“Page One: Inside The New York Times,” the documentary released in 2011, stars Carr. Viewers get to see him argue with major players at Vice, set his own deadlines with Media Editor Bruce Headlam and debate over writing a piece about Tribune Company’s bankruptcy (which was published, igniting a fire that contributed to the resignation of Chief Executive Randy Michaels, a win by most accounts).

Carr’s writings, including his memoir “The Night of the Gun,” were inspirational. He was revered, not only for her personality but also for his incredible talent. I often find myself wondering what it would take to become as successful as him, but I also have to ask: Has the media world changed so much in the past decade that this kind of journalism has gone extinct?

It’s an issue that “Page One” and its cast delves deeply into, questioning whether the shift from print to digital will completely rearrange the media landscape as we know, and have known, it for the past hundred years. Is Carr’s nitty-gritty, dirt-under-your-fingernails type of journalism a thing of the past? They certainly didn’t have the answer in 2011. And I still don’t know if we have it now. But there’s something I do know.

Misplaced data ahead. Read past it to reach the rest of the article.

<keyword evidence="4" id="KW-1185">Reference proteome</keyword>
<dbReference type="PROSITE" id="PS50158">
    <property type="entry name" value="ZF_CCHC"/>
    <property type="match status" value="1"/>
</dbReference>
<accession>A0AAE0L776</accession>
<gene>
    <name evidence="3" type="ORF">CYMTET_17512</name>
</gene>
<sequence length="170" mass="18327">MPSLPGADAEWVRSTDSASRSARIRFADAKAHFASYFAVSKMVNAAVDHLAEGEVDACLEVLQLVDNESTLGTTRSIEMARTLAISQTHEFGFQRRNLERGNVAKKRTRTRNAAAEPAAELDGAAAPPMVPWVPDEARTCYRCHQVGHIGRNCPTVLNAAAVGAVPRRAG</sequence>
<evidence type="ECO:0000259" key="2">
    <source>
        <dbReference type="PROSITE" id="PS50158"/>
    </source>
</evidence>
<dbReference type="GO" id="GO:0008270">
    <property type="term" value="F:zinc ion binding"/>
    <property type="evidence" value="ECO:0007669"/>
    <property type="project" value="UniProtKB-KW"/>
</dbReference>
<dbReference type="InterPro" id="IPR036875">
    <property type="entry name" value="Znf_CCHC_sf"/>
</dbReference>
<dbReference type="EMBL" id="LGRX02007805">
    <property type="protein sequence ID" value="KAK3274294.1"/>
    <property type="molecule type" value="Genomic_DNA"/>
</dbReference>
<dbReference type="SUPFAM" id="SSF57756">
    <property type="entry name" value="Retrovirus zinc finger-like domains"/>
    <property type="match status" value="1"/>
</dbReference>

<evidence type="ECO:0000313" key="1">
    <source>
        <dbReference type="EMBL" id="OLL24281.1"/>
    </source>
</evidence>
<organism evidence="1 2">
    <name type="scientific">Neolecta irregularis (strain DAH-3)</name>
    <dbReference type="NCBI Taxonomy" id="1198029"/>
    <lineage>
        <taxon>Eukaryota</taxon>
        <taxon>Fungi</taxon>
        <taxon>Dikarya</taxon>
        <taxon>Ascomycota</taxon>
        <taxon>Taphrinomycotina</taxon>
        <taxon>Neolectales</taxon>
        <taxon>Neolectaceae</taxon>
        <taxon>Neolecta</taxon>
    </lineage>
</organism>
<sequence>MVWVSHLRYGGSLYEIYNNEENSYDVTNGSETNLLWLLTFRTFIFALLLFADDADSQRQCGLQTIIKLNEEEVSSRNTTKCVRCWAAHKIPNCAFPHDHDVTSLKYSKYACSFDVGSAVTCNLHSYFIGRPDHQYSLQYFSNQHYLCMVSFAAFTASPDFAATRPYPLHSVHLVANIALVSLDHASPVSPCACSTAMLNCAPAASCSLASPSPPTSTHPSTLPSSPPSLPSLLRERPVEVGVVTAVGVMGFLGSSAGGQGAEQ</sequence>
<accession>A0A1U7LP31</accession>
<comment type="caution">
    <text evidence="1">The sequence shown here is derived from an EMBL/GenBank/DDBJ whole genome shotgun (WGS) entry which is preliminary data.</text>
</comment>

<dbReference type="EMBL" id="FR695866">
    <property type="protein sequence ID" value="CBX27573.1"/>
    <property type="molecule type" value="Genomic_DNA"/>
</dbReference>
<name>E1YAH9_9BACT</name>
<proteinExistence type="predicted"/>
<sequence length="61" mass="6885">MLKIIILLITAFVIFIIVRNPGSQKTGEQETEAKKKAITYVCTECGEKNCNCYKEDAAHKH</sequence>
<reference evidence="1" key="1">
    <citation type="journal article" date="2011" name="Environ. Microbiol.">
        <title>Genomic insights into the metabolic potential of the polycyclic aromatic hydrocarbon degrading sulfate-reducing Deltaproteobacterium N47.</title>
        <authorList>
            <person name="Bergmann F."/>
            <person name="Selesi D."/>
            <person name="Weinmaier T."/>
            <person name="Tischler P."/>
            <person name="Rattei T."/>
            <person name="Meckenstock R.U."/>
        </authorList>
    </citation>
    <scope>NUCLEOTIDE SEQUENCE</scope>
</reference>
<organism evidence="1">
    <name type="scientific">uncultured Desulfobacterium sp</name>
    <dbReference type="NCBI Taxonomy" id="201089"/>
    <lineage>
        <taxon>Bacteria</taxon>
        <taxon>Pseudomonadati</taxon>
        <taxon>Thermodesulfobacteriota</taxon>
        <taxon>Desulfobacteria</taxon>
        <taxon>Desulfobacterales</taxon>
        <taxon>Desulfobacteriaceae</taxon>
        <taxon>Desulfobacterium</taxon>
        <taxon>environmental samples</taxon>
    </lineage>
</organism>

I want to be a writer. I want to develop stories that no one else wants to go near, and I want to do it with tact and dexterity. I want to craft pieces that put something good into the world, even if the topics I write about aren’t always great. I want to investigate. I want to write words that make a difference.

We spend a lot of time debating just how the digital shift has changed our landscape and, as someone who is about to graduate from one of the best journalism programs in the nation, I can’t express how scary that can be.

Most of my peers would rather get the news in 140 characters on their smartphones versus picking up the paper. There are strong arguments that traditional journalism has died, and we can either move with the digital shift or get swept away with our print predecessor. I don’t like those arguments.